The month of June sees Pride Month take place across the globe.
But what is Pride? And how are the celebrations begin affected by Covid-19 this year?
Here's everything you need to know.
What is Pride?
Every year, during the month of June - chosen because that is when the Stonewall Riots took place in 1969 - the LGBT+ community celebrates Pride in a number of different ways.
Various events are held across the globe during the month as a way of recognising the influence LGBT+ people have had throughout history.
As well as being a month-long celebration packed with events, Pride is an opportunity to peacefully protest and raise political awareness of current issues facing the LGBT+ community and beyond.
How will it be celebrated in 2020?
Parades are a prominent feature of Pride month, and there are many street parties, community events, poetry readings, public speaking, street festivals and educational sessions, all of which are covered by mainstream media and attract millions of participants.
Usually, major UK cities hold their own parades in places like London and Manchester, although these have understandably been cancelled this year.
Obviously, with the planet under the grip of the coronavirus pandemic, public gatherings are a no-go this year, and so many events have moved online.
What's happening this year?
Despite technically occurring in June, this year's most prominent Pride events won't be kicking off until the end of the month, and will take place primarily online.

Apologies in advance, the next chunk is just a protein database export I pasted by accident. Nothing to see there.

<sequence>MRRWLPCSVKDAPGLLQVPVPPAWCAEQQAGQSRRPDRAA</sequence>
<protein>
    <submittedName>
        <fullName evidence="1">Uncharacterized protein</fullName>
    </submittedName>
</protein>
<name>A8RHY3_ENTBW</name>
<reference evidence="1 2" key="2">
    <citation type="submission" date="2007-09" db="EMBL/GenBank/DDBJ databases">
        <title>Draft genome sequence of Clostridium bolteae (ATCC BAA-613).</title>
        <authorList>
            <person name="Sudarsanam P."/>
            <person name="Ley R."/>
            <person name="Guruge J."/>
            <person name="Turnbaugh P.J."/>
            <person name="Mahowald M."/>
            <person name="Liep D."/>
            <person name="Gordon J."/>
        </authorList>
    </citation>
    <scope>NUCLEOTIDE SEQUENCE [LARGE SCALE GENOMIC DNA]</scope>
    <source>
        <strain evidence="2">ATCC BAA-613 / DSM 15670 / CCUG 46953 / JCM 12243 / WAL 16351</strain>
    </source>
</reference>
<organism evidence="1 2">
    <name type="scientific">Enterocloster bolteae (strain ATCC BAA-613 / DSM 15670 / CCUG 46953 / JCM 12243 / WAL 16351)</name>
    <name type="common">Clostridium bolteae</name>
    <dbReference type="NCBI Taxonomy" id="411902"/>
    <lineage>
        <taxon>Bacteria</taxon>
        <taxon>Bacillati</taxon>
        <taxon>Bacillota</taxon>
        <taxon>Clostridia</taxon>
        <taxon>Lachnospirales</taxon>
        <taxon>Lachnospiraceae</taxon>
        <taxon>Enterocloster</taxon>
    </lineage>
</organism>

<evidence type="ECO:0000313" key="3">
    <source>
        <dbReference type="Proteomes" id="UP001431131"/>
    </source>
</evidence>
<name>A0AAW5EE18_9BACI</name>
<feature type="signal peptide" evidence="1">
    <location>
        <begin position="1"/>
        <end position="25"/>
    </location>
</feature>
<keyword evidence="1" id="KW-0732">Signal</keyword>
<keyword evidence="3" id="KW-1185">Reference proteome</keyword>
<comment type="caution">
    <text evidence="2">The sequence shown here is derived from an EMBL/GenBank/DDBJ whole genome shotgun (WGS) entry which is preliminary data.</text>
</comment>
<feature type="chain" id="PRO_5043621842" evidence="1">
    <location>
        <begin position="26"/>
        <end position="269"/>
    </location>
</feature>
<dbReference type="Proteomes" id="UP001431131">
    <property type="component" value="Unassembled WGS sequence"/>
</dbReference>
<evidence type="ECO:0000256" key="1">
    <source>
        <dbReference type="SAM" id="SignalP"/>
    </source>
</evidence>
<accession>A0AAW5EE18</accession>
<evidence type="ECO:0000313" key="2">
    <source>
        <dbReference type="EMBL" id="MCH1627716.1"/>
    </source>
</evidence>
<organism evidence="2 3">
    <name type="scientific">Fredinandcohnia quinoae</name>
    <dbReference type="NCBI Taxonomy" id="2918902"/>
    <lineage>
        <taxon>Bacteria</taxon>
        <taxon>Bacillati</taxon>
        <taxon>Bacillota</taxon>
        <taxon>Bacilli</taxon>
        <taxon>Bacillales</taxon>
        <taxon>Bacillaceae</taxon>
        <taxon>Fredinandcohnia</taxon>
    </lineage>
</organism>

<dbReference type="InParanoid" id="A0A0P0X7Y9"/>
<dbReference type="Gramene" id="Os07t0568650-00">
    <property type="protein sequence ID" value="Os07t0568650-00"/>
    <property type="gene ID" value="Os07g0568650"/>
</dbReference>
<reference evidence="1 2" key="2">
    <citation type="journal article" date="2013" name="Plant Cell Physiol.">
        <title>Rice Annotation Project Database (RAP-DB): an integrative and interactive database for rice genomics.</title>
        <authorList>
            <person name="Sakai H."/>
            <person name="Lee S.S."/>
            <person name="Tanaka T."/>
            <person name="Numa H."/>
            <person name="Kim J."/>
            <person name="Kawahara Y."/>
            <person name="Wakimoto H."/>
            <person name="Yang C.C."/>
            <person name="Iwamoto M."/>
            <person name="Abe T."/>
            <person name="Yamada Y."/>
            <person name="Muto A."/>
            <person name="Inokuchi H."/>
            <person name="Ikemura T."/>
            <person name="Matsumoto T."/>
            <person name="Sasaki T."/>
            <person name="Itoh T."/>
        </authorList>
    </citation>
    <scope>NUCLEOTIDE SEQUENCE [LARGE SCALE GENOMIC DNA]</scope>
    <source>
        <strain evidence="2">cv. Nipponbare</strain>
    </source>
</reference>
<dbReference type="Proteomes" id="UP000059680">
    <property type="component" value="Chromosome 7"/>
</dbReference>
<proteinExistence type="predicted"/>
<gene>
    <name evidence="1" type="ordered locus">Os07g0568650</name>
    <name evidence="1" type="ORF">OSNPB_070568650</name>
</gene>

Amnesty International announced that it would be joining forces with UK Black Pride, Stonewall and ParaPride to bring this year’s Pride celebrations completely online.
Dubbed Pride Inside, the virtual celebration will see artists, musicians, comedians, DJs and activists come together for a series of performances, talks and workshops honouring the LGBT+ community.
“COVID-19 won’t stop us celebrating LGBT+ rights. This year, Pride will be inside – in our homes and in our hearts,” said Sen Raj, Amnesty International’s Rainbow Network committee member.
“Around the world, the pandemic is having a disproportionate effect on LGBTI+ people who have been historically discriminated against in their access to healthcare, housing and employment."
The events will begin on Sunday 28 June and run until Sunday 5 July.
Who will be involved?
“That’s why this year, it’s more important than ever that LGBTI+ people and their allies have a chance to come together, celebrate how far we’ve come as a movement and support each other where we still have further to go," added Raj.
“We invite all friends and allies to join us for Pride Inside to show that we’ll always be proud – no matter what, no matter where.”
The lineup for Pride Inside will be announced in the near future.